I learned a lot about fonts after a book reviewer of my paperback misread the 'S' of Saardu as a 'G'. Never again will I use a strange font!
What are your five favorite books, and why?
#1 Ava's Man by Rick Bragg. Lean, juicy, poetic style of storytelling--he made the most ordinary people unforgettable!

#2 The Diary of Anne Frank. The most sweetly scary thing ever written. Unforgettable, poignant, charming, sincere, and utterly terrifying. People must learn to love one another and writers must help that process speed up!

#3 The Chronicles of Narnia -- OK, that's cheating, because that's seven books in one, but sometimes as a creative catalyst you get to run roughshod over the rules! As I've said, the first volume changed my life. I fell in love with Fantasy fiction. It is deeply metaphorical and poetic, and my first love is poetry because of metaphors and artistic language.

#4 Welcome to the Monkey House (Vonnegut) -- I will never ever forget Howard Johnson's suicide parlors! What a bizarre concept--it taught me a lot about how to treat difficult subjects with humor and eccentricity.

#5 The Story of My Life by Helen Keller. From her I have learned to write more about feelings and thoughts, and less about visuals. When I say feelings, that includes tactile, sensory feelings as well as emotions. I think about Helen Keller often because she was so vulnerable and brave, and she inspired me as a kid and as an adult. "Security is a superstition. It does not exist in nature, nor do the children of men for the most part experience it. Avoiding risk is no less dangerous than outright exposure. Life is a daring adventure, or nothing."
Describe your desk
E. E. Cummings Complete Poems 1904-1962 stands next to my monitor, held in place by a bronze statue of a hermaphrodite given to me by a dear friend, profound poet and artist, Alexandre Nodopaka. Next to it is "Moods in Motion", an anthology of poems by Robert Jude Forese. A photo of my son at age 14 kissing a dolphin. A small bronze vase given to me by my Chinese stepdad, who died in 2001, with a bouquet of Forget-Me-Nots. Coffee, always coffee! I like Hawaiian Hazlenut brewed at home in an old-fashioned drip coffee maker, with a splash of 2% milk. Nobody does it better! Gummy vitamins. Two love notes from my granddaughter. The white box that my engagement ring came in. It's an opal because I love opals. The first earrings I put on my baby girl were tiny opals. Opals are gorgeous and they remind us that life is a grand mystery!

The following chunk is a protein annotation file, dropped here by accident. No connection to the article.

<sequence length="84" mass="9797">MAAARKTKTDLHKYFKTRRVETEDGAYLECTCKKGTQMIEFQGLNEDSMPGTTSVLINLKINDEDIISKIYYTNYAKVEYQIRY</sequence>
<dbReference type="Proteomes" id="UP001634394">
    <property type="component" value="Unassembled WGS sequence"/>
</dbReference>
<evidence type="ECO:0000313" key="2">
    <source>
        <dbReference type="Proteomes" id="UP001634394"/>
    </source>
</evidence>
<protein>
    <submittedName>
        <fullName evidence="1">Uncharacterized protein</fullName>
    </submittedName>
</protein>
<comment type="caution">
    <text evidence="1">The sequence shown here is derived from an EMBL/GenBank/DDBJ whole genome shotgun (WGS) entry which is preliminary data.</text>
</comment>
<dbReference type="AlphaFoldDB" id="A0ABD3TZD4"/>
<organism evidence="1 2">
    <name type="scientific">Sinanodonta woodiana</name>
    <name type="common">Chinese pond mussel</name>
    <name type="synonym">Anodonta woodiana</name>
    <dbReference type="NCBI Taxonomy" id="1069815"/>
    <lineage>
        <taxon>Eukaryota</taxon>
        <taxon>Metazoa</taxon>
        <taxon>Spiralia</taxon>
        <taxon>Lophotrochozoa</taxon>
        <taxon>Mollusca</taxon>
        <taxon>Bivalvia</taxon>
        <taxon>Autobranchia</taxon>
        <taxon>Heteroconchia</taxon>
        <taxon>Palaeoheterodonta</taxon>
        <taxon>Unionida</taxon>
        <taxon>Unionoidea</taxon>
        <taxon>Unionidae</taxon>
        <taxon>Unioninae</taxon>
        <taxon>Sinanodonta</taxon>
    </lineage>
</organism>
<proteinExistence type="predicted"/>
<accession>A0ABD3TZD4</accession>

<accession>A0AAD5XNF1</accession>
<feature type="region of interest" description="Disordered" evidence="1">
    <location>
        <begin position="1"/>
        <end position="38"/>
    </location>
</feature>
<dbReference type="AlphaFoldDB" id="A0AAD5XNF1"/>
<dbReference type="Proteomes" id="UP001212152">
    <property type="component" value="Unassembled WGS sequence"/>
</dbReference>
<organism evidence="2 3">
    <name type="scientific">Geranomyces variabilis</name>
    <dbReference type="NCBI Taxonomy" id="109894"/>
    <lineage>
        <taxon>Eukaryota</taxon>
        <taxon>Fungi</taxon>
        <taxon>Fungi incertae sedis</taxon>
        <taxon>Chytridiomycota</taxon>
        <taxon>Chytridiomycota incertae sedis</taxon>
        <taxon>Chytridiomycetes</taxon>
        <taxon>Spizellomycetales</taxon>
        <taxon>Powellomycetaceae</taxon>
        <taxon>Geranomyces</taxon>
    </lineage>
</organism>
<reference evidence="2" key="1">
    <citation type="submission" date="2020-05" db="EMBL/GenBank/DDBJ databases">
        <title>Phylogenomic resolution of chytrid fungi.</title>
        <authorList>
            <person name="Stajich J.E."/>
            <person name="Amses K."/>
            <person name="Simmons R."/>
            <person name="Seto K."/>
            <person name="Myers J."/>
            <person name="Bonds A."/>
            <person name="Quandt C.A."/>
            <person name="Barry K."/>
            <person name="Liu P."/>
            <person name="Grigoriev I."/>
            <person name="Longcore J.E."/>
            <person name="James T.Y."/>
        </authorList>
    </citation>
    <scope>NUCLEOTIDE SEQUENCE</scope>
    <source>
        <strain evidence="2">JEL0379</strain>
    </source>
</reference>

Published 2013-08-21.
Smashwords Interviews are created by the profiled author, publisher or reader.

Books by This Author

Cerebus Film: An Epic Journey
Price: $0.99 USD. Words: 2,550. Language: English. Published: May 12, 2011. Categories: Nonfiction » Entertainment » Celebrity culture, Fiction » Graphic novels & comics » Comics
George Lucas, Dreamworks, and Paramount Pictures contacted the creator of this legendary graphic novel series, Dave Sim, to inquire about purchasing the movie rights, but Sim would not sell the creative rights to his work. Instead, he gave his blessing to a fresh, loyal, unknown face to write, produce, and direct the first movie. This personal Mount Everest story will inspire you.
10 Most Annoying Things People Say to NICU Parents
Price: $0.99 USD. Words: 1,910. Language: English. Published: November 23, 2010. Categories: Nonfiction » Parenting » Family tragedy, Nonfiction » Health, wellbeing, & medicine » Family health
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On May 4th, 1992, Carma finally got to take her baby home after 73 days on an emotional roller coaster in a place that felt like science fiction. Surrounded by a sea of babies, most of them weighing under 2 pounds (1 kilogram), kept alive through surgeries, daily being needled, tubed, taped and treated in ways no parent wants their baby to experience.
Cerebus ~ Under the Aardvarkian Spell
Price: $0.99 USD. Words: 1,000. Language: English. Published: November 15, 2010. Categories: Nonfiction » Entertainment » Entertainment industry, Nonfiction » Entertainment » Celebrity culture
The victorious muse that spawned an entire industry of self-published comic books now blazes a trail for independent comic book movies.
The Ills of Saardu (25th Anniversary Special Ebook Edition)
Price: $2.99 USD. Words: 65,560. Language: English. Published: May 11, 2010. Categories: Fiction » Fantasy » Contemporary, Fiction » Young adult or teen » Adventure
For curious readers, the author presents the original registered draft of her first novel, archived by Library of Congress since 1985, made public for the first time via Smashwords in 2010. Smashwords allows authors to retain all rights to their work and to make it available to readers through premium channels. For a synopsis of The Ills of Saardu read the long description.